driver  is  added for a device that is already managed by an
     existing driver. Consider a device that is currently managed
     by the driver dumb_framebuffer. The name and compatible pro-
     perties for this device are as follows:

     compatible="whizzy_framebuffer", "dumb_framebuffer"

     If add_drv is used to add the whizzy_framebuffer driver, the
     following will result.

     example# add_drv whizzy_framebuffer
     Error: Could not install driver (whizzy_framebuffer)
     Device managed by another driver.
     If the -v flag is specified, the following will result.

     example# add_drv -v whizzy_framebuffer
     Error: Could not install driver (whizzy_framebuffer)
     Device managed by another driver.
     Driver installation failed because the following
     entries in /devices would be affected:

             (Device currently managed by driver "dumb_framebuffer")

     The following entries in /dev would be affected:


     If the -v and -f flags are specified,  the  driver  will  be
     added resulting in the following.

     example# add_drv -vf whizzy_framebuffer
     A reconfiguration boot must be performed to complete the
     installation of this driver.

     The following entries in /devices will be affected:

             (Device currently managed by driver "dumb_framebuffer"

     The following entries in /dev will be affected:


     The above example is  currently  only  relevant  to  devices
     exporting a generic device name.

     Example 4: Use of Double Quotes in Specifying Driver Alias

     The following example shows the  use  of  double  quotes  in
     specifying a driver alias that contains numbers.

     example# add_drv -i '"pci10c5,25"' smc


     add_drv returns 0 on success and 1 on failure.


           32-bit boot device drivers

           64-bit boot device drivers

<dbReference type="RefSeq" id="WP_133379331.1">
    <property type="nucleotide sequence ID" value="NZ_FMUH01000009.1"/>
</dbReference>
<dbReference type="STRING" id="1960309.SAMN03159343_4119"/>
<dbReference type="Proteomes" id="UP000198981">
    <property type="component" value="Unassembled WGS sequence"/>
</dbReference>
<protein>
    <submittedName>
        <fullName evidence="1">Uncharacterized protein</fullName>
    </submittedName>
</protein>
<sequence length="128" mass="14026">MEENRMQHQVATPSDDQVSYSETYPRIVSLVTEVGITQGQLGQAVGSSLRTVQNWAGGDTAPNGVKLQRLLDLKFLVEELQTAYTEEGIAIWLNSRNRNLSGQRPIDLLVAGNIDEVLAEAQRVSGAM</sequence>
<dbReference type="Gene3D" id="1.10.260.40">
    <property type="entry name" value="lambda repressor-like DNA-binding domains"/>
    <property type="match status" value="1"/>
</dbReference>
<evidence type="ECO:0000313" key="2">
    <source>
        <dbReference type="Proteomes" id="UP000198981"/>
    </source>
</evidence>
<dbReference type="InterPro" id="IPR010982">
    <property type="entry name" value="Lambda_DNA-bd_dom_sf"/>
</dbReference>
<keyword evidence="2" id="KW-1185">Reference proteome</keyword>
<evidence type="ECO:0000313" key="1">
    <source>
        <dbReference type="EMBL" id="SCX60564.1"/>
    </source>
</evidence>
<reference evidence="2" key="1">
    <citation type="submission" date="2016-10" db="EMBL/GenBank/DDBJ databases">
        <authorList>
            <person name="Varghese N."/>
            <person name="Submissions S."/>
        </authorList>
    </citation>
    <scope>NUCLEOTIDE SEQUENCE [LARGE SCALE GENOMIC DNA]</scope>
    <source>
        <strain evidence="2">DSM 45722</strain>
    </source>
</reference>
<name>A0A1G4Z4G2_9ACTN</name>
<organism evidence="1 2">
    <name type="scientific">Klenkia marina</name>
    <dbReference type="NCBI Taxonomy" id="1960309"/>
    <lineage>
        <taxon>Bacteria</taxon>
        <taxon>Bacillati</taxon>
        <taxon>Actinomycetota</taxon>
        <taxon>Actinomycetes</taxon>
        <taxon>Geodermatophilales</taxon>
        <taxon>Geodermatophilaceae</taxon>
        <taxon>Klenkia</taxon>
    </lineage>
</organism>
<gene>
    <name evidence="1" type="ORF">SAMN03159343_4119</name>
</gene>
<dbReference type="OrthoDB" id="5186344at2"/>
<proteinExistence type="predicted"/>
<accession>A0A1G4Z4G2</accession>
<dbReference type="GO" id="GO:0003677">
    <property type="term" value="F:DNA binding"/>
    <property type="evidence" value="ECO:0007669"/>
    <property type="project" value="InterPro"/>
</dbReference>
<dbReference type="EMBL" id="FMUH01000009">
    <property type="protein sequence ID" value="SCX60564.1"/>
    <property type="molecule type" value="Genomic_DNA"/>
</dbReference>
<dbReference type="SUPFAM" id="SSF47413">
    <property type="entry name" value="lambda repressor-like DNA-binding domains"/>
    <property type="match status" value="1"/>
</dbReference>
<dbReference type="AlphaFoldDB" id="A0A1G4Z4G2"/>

other 32-bit drivers that could potentially be  shared
           between platforms

           other 64-bit drivers that could potentially be  shared
           between platforms

     /platform/`uname -i`/kernel/drv
           32-bit platform-dependent drivers

     /platform/`uname -i`/kernel/drv/sparcv9
           64-bit platform-dependent drivers

           driver aliases file

           driver classes file

           minor node permissions

           major number binding


     See attributes(5) for descriptions of the  following  attri-

    |       ATTRIBUTE TYPE        |       ATTRIBUTE VALUE       |
    | Availability                | SUNWcsu                     |


     boot(1M),    devlinks(1M),     disks(1M),     drvconfig(1M),
     kernel(1M),  modinfo(1M), ports(1M), rem_drv(1M), tapes(1M),
     driver.conf(4),          system(4),           attributes(5),

     Writing Device Drivers


     It is possible to add a driver for a  device  already  being
     managed  by a different driver, where the driver being added
     appears in the device's compatible list before  the  current
     driver.  In  such  cases, a reconfiguration boot is required
     (see boot(1M) and  kernel(1M)).  After  the  reconfiguration
     boot,  device nodes in /devices, entries in /dev, and refer-
     ences to these files may no longer  be  valid  (see  the  -v
     flag).  If  a reconfiguration boot would be required to com-
     plete the driver installation, add_drv will fail unless  the
     -f  option  is specified. See Example 3 in the EXAMPLES sec-


     add_drv will accept a pathname for  device_driver.  However,
     the kernel does not use the pathname; it only uses the final
     component and searches the internal driver search  path  for
     the  driver. This can lead to the kernel loading a different
     driver than expected.

     For this reason, it is not recommended that you use  add_drv
     with  a pathname. See kernel(1M) for more information on the
     driver search path.

     A future version of add_drv will not support full pathnames.